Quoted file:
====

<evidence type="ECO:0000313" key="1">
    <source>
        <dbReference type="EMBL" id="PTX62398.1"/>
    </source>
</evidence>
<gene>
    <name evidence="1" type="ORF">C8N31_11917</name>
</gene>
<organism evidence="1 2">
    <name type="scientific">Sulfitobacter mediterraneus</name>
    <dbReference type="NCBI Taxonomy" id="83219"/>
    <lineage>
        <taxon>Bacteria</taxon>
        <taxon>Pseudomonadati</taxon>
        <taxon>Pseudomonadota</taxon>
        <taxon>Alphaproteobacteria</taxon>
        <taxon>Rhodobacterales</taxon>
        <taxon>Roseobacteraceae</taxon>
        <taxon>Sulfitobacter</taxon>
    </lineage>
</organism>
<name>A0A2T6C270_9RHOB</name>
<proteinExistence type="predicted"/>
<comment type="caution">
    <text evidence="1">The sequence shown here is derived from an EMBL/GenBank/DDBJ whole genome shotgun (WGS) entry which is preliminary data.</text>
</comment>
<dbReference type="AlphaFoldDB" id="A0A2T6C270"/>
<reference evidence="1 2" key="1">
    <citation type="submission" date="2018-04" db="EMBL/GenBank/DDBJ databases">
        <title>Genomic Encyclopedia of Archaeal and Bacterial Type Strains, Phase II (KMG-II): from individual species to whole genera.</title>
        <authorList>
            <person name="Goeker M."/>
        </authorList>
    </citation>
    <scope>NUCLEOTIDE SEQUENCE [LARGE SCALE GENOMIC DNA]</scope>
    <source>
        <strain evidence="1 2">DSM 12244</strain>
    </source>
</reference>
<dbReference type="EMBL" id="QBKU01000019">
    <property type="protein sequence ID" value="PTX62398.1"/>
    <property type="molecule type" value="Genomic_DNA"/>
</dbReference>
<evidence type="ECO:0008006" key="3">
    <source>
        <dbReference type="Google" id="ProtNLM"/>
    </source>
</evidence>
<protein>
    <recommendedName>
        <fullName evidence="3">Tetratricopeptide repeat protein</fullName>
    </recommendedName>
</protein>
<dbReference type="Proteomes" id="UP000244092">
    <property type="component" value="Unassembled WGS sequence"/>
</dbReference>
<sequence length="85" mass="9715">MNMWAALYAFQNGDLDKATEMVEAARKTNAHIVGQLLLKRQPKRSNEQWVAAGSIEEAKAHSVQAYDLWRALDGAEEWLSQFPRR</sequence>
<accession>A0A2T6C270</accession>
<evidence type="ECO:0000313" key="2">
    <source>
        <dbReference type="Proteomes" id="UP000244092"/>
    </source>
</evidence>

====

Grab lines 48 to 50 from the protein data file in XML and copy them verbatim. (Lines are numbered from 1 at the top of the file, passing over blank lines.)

</evidence>
<protein>
    <recommendedName>